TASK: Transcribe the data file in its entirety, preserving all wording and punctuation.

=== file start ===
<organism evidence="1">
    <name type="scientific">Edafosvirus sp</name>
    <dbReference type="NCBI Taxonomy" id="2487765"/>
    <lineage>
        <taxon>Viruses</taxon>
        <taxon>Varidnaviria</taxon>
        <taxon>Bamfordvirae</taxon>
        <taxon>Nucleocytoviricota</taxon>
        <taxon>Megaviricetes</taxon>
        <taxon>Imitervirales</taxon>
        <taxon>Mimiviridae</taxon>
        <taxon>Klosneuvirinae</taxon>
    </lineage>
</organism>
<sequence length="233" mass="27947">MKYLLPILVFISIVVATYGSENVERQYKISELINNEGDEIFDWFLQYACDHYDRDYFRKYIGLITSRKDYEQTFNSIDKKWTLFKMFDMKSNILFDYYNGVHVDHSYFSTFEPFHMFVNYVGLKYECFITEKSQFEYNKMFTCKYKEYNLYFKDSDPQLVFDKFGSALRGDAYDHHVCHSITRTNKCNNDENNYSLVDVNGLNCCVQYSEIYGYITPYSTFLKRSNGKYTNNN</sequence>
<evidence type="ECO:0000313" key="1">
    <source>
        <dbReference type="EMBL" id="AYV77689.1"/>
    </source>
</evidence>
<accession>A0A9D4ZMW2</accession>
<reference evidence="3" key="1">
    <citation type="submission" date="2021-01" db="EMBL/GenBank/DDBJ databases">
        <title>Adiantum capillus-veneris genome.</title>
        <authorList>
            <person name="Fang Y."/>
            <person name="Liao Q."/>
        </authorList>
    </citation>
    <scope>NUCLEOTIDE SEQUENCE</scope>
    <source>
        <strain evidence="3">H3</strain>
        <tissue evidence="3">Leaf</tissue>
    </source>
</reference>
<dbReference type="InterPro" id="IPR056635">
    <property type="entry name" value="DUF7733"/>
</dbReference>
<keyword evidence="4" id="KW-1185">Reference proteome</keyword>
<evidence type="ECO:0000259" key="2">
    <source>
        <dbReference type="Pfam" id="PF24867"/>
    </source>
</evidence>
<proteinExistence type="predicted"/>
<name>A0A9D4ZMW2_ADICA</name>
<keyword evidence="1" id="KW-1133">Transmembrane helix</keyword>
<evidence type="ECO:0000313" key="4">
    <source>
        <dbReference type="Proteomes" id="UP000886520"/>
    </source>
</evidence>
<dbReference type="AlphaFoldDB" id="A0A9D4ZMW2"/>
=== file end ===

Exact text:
<organism evidence="1">
    <name type="scientific">Edafosvirus sp</name>
    <dbReference type="NCBI Taxonomy" id="2487765"/>
    <lineage>
        <taxon>Viruses</taxon>
        <taxon>Varidnaviria</taxon>
        <taxon>Bamfordvirae</taxon>
        <taxon>Nucleocytoviricota</taxon>
        <taxon>Megaviricetes</taxon>
        <taxon>Imitervirales</taxon>
        <taxon>Mimiviridae</taxon>
        <taxon>Klosneuvirinae</taxon>
    </lineage>
</organism>
<sequence length="233" mass="27947">MKYLLPILVFISIVVATYGSENVERQYKISELINNEGDEIFDWFLQYACDHYDRDYFRKYIGLITSRKDYEQTFNSIDKKWTLFKMFDMKSNILFDYYNGVHVDHSYFSTFEPFHMFVNYVGLKYECFITEKSQFEYNKMFTCKYKEYNLYFKDSDPQLVFDKFGSALRGDAYDHHVCHSITRTNKCNNDENNYSLVDVNGLNCCVQYSEIYGYITPYSTFLKRSNGKYTNNN</sequence>
<evidence type="ECO:0000313" key="1">
    <source>
        <dbReference type="EMBL" id="AYV77689.1"/>
    </source>
</evidence>
<accession>A0A9D4ZMW2</accession>
<reference evidence="3" key="1">
    <citation type="submission" date="2021-01" db="EMBL/GenBank/DDBJ databases">
        <title>Adiantum capillus-veneris genome.</title>
        <authorList>
            <person name="Fang Y."/>
            <person name="Liao Q."/>
        </authorList>
    </citation>
    <scope>NUCLEOTIDE SEQUENCE</scope>
    <source>
        <strain evidence="3">H3</strain>
        <tissue evidence="3">Leaf</tissue>
    </source>
</reference>
<dbReference type="InterPro" id="IPR056635">
    <property type="entry name" value="DUF7733"/>
</dbReference>
<keyword evidence="4" id="KW-1185">Reference proteome</keyword>
<evidence type="ECO:0000259" key="2">
    <source>
        <dbReference type="Pfam" id="PF24867"/>
    </source>
</evidence>
<proteinExistence type="predicted"/>
<name>A0A9D4ZMW2_ADICA</name>
<keyword evidence="1" id="KW-1133">Transmembrane helix</keyword>
<evidence type="ECO:0000313" key="4">
    <source>
        <dbReference type="Proteomes" id="UP000886520"/>
    </source>
</evidence>
<dbReference type="AlphaFoldDB" id="A0A9D4ZMW2"/>